The term laity comes from 'laos' which simply means 'people.' This is the only 'class' of Christian: the people of God. We are a royal priesthood, a holy nation according to the apostle, Peter. Even the word from which we get 'church' - from the German Kirche, and before that, from the Greek 'kuriakos' means 'people belonging to the Lord' and refers to the whole people of God. The 'ekklesia' word is a different word altogether and conjures a different idea (more on that another time).
Tracing the term 'clergy' in scripture is a severly difficult task. The concept is even more alien than the literal linguistic appearance. The word 'kleros' which we get clergy from appears in the New Testament 13 times. Are you ready to be bedazzled by them?
- the "lots" cast on Jesus' tunic (Matthew 27:35, Mark 15:24, Luke 23:24, and John 19:24)
- Judas Iscariot's "part" in service (Acts 1:17); the "part" of the service and apostleship from which Judas fell (Acts 1:25)
- the "lots" given on Barsabas and Matthias, and the "lot" which fell on Matthias (Acts 1:26)
- the "lot" which Simon did not have (Acts 8:21)
- the "inheritance" which saved Gentiles receive (Acts 26:18); the "inheritance" which the saints share (Colossians 1:12)
- members of the flock, God's "heritage" or "allotment", whom the elders are to shepherd and not to lord it over (1 Peter 5:3)
Great, huh? Suffice to say that whilst the bible uses both terms, there is no case for the kleros being distinct from the laos whatsover. The concept is all rather....well....obscure. There are, of course, roles within the people of God - this isn't disputed. But those role are about leadership function, safeguarding community and about equipping the body. There is no restriction in the New Testament about who can and can't do what depending on what Christian caste you are in. The distinction developed in the post-apostolic Christendom era.
So where does all this hit the road? It hits the road when there arises a class of people who begin to demobolise the people of God on the basis of some form of ordination or some other such thing. Now folks, before you lose your teeth....let me just say I've been 'clergy'. I know lots of fabulous godly people who are 'clergy'. I know a great deal of those are people sincerely and commitedly leading, equipping and 'oveseeing' the people of God. The problem, I believe, is the professionalisation of Christian ministry and the distinction between those who are 'in ministry' and everyone else. This professionalisation came about simply because the new state religion of the Roman Empire demanded impeccable services, clean rituals and professionals to do it excellently. None of this changes the fact that there are roles within the laos...we still need equippers, safeguarders and leaders. We need the five-fold ministries of Eph 4.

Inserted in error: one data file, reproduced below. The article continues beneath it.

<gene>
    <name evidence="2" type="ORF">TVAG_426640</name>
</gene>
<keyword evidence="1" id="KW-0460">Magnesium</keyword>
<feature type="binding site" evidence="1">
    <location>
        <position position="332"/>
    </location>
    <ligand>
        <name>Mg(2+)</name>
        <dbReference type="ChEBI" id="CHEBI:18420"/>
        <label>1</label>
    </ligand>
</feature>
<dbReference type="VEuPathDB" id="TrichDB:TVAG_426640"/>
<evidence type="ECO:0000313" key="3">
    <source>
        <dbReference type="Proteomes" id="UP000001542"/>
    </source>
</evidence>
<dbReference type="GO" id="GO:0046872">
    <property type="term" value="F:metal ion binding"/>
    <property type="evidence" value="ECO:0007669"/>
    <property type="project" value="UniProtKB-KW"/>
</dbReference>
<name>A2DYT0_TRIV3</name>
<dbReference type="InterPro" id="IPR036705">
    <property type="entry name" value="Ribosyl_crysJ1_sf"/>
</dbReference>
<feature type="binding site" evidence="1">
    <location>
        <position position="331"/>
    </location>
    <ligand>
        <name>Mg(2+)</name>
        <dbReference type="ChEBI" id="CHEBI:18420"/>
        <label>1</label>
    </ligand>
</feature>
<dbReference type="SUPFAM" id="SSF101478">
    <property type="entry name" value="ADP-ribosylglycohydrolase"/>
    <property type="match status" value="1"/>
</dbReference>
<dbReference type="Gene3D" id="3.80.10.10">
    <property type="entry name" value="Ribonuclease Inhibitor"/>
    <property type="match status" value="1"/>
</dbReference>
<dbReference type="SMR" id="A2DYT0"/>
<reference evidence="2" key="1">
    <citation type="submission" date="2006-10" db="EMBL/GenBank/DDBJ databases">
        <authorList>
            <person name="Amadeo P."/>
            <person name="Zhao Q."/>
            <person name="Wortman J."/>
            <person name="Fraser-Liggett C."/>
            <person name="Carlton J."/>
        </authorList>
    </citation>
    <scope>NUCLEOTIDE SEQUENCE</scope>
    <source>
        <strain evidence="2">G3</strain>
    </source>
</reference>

The other place it hits the road is simply the functioning of the body as I've alluded to in previous posts. The meetings of the early church for the duration of the apostolic generation and a few following generations we open participatory....everyone brining a prophecy, word, psalm, tongue, interpetation, teaching etc etc through the Holy Spirit with Jesus Christ at the head.
I fought tooth and nail against clericalism in The Salvation Army and I lost. But for me, I made my own decision. I now work in a part of the vineyard that has a more articulated clerical system. However, part of the commitment I admired at Trinity is the commitment in its vision document about every member in mission and every person a missionary. Also, the concept of an equipping 'staff team.' I'm happy do be 'doing my bit' towards this journey at Trinity. My colleagues at Trinity are great folks with a heart for mission and a heart to serve the people of God, do not mis understand me. The difficulty with this whole issue is that people take this thing personally (which is why people have grumbled about me saying this before). Its not about good people, its about a system which has its roots more in the paganising of the Christian faith than New Testament vision for the functioning of the body of Christ.
Incidentally, I don't find the term 'lay' or 'laity' easy at the moment mainly because the way it is used is not true to the biblical concept and is used in contrast to 'clergy.' As a Methodist 'lay worker' I'm reminded of this obscure theology everytime I write an email! I change it when I can and wince when I can't. 'Just call me Andrew....' is my favourite line! Yet its also so funny when I get mail from Funeral Directors etc addressed to 'The Revd Andrew Clark' - I find that quite hilarious! So, I'll continue to resist these terms until we hear them in their right contexts with as much grace as I can muster.
Let me share my hope....my hope is that on my death bed as an old man (God willing) - the clerical/laity divide will be a thing of the past. I am praying that my generation will be the last clerical generation. Sincerely and truly. Before that, however, my hope is that from my place in Trinity over the coming years, I'll be able to move on to 'modelling' what I keep on saying about all this. The simple issue for me is that the only thing I'm qualified in is the professional leadership of churches so we have some creative years ahead of us as we picture how we support our family whilst facilitating organic expressions of the church. We're leaving that to God, but its good to be on the journey, one step at a time.
My plea, to both my Army officer colleagues and other dear 'clergy' brothers and sisters is that we explore our role, make brave choices, to simply begin the needful process of declericalising Christian ministry in favour of something much truer to the New Testament vision.